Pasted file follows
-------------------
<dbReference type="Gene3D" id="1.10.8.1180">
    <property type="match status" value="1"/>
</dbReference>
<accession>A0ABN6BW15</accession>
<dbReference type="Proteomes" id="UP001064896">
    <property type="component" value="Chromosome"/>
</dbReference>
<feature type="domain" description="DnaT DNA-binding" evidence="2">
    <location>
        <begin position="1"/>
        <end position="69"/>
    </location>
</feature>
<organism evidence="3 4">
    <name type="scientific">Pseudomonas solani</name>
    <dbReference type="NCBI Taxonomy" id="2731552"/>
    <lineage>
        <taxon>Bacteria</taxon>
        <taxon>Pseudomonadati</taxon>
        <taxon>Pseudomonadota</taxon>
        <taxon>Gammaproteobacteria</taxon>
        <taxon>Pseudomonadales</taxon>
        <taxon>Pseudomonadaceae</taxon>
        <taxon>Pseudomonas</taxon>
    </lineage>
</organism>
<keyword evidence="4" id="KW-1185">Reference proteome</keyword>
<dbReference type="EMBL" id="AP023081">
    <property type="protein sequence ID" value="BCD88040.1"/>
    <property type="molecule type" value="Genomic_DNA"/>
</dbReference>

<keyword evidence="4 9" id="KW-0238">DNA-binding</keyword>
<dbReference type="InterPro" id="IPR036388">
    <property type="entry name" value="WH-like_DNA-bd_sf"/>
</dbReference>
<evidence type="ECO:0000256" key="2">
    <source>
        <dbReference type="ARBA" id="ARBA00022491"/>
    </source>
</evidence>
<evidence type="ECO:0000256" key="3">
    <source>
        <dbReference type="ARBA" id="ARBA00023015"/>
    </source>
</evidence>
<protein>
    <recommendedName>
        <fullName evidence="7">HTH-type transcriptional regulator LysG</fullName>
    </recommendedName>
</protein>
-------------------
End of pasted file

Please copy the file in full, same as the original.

<dbReference type="Gene3D" id="1.10.8.1180">
    <property type="match status" value="1"/>
</dbReference>
<accession>A0ABN6BW15</accession>
<dbReference type="Proteomes" id="UP001064896">
    <property type="component" value="Chromosome"/>
</dbReference>
<feature type="domain" description="DnaT DNA-binding" evidence="2">
    <location>
        <begin position="1"/>
        <end position="69"/>
    </location>
</feature>
<organism evidence="3 4">
    <name type="scientific">Pseudomonas solani</name>
    <dbReference type="NCBI Taxonomy" id="2731552"/>
    <lineage>
        <taxon>Bacteria</taxon>
        <taxon>Pseudomonadati</taxon>
        <taxon>Pseudomonadota</taxon>
        <taxon>Gammaproteobacteria</taxon>
        <taxon>Pseudomonadales</taxon>
        <taxon>Pseudomonadaceae</taxon>
        <taxon>Pseudomonas</taxon>
    </lineage>
</organism>
<keyword evidence="4" id="KW-1185">Reference proteome</keyword>
<dbReference type="EMBL" id="AP023081">
    <property type="protein sequence ID" value="BCD88040.1"/>
    <property type="molecule type" value="Genomic_DNA"/>
</dbReference>

<keyword evidence="4 9" id="KW-0238">DNA-binding</keyword>
<dbReference type="InterPro" id="IPR036388">
    <property type="entry name" value="WH-like_DNA-bd_sf"/>
</dbReference>
<evidence type="ECO:0000256" key="2">
    <source>
        <dbReference type="ARBA" id="ARBA00022491"/>
    </source>
</evidence>
<evidence type="ECO:0000256" key="3">
    <source>
        <dbReference type="ARBA" id="ARBA00023015"/>
    </source>
</evidence>
<protein>
    <recommendedName>
        <fullName evidence="7">HTH-type transcriptional regulator LysG</fullName>
    </recommendedName>
</protein>